12. 12. III Patients Collective Statistical Illiteracy
  13. 13. PERCEIVED BENEFITS OF MAMMOGRAPHY SCREENING Out of 1000 women 50+ who regularly participate in screening, how many fewer will die of breast cancer in comparison to those who do not participate? Gigerenzer, Mata, & Frank JNCI 2009  evidence
  14. 14. PERCEIVED BENEFITS OF MAMMOGRAPHY SCREENING Out of 1000 women 50+ who regularly participate in screening, how many fewer will die of breast cancer in comparison to those who do not participate? Gigerenzer, Mata, & Frank JNCI 2009  evidence
  15. 15. What Does the Public Know about the Benefits of Breast and Prostate Cancer Screening?
  16. 16. Exploiting Collective Statistical Illiteracy
  17. 17. Unwarranted enthusiasm for treatment: Reduction from 2.8 to 1.5 per 100
  18. 18. Confusion about progress against cancer. Unwarranted enthusiasm for medical center. One of the most prestigious cancer centers in the US: M. D. Anderson
  19. 19. BMJ, JAMA, and The Lancet , 2004-2006: In 1 out of 3 cases was mismatched framing used (mostly relative risks for benefits of treatments, and absolute risks for harms) Sedrakyan & Shih 2007 Medical Care Mismatched Framing: Report benefits in BIG numbers and harms in SMALL numbers
  20. 20. Reputation The case of the “German Cancer Aid” (Deutsche Krebshilfe). Revenues 1974-2005 from donations: 1,3 billion Euros How Can We Steer Institutions Towards Transparent Health Information?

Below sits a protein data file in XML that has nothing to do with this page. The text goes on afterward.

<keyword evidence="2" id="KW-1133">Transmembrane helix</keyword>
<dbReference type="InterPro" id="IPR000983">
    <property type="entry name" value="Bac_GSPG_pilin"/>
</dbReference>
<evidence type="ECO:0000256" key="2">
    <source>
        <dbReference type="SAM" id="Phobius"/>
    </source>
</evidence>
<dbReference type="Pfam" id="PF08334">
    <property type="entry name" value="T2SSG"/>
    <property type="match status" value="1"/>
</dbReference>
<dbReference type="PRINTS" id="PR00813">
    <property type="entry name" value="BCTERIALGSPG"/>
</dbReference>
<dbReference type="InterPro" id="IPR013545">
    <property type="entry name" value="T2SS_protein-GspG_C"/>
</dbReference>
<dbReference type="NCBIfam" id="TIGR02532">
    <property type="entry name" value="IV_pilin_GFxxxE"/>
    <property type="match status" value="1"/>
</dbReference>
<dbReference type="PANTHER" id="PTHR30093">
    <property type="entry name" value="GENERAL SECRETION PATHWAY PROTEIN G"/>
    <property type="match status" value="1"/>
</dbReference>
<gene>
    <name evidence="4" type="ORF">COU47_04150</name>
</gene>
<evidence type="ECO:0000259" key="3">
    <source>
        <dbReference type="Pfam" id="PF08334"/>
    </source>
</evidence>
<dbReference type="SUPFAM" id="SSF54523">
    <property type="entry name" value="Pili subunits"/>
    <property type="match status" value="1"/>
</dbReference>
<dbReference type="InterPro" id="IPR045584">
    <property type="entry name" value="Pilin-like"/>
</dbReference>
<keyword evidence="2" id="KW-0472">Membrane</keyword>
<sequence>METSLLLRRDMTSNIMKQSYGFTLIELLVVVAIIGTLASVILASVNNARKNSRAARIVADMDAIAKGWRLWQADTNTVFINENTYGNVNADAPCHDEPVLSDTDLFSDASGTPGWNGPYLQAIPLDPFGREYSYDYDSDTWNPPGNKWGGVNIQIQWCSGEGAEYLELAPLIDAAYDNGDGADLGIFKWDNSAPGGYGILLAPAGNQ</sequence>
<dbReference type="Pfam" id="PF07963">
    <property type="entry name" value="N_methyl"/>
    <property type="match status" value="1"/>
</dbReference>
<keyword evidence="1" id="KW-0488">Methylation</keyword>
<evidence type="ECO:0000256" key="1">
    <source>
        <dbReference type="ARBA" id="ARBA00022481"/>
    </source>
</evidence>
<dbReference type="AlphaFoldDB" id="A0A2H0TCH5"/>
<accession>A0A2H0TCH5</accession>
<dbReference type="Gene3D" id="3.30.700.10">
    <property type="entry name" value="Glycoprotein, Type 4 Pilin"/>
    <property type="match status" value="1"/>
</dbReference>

21. 21. Benefits? Mortality NO INFORMATION NO INFORMATION Breast cancer mortality up to 30%; from 4 to 3 in 200 women 98% survival rate Harms? False alarms NO INFORMATION 5 of 6 positive women don’t have cancer; 1 gets a biopsy Overtreatment NO INFORMATION 1 in 8 women with cancer Radiation-induced cancer barely significant harms smaller than benefits A positive test means: NO INFORMATION 1 in 6 women has cancer years up to 5/2009 12/2009 In late 2009, the GERMAN CANCER AID’s pamphlets on breast cancer screening switched to more transparent and complete information presentation
  22. 22. Collective Statistical Illiteracy in Health <ul><li>Few physicians, patients, and politicians understand health statistics. </li></ul><ul><li>Lack of understanding is largely caused by non-transparent framing of information. The solution is to teach transparent risk communication in medical school and implement it in pamphlets, journals, and advertisements. </li></ul><ul><li>3. Since at present neither patients nor physicians have a legal right for transparent and complete information, we need to find other efficient tools, such as the reputation of institutions. </li></ul><ul><li>4. A health system that permits incomprehension of risk and evidence among doctors and patients will eventually pay a high price, just as a democracy that does not educate its citizens will. </li></ul>More: Gigerenzer 2002. Calculated Risks. Simon & Schuster. Gigerenzer, Gaissmaier, Kurz-Milcke, Schwartz, & Woloshin 2007. Psychological Science in the Public Interest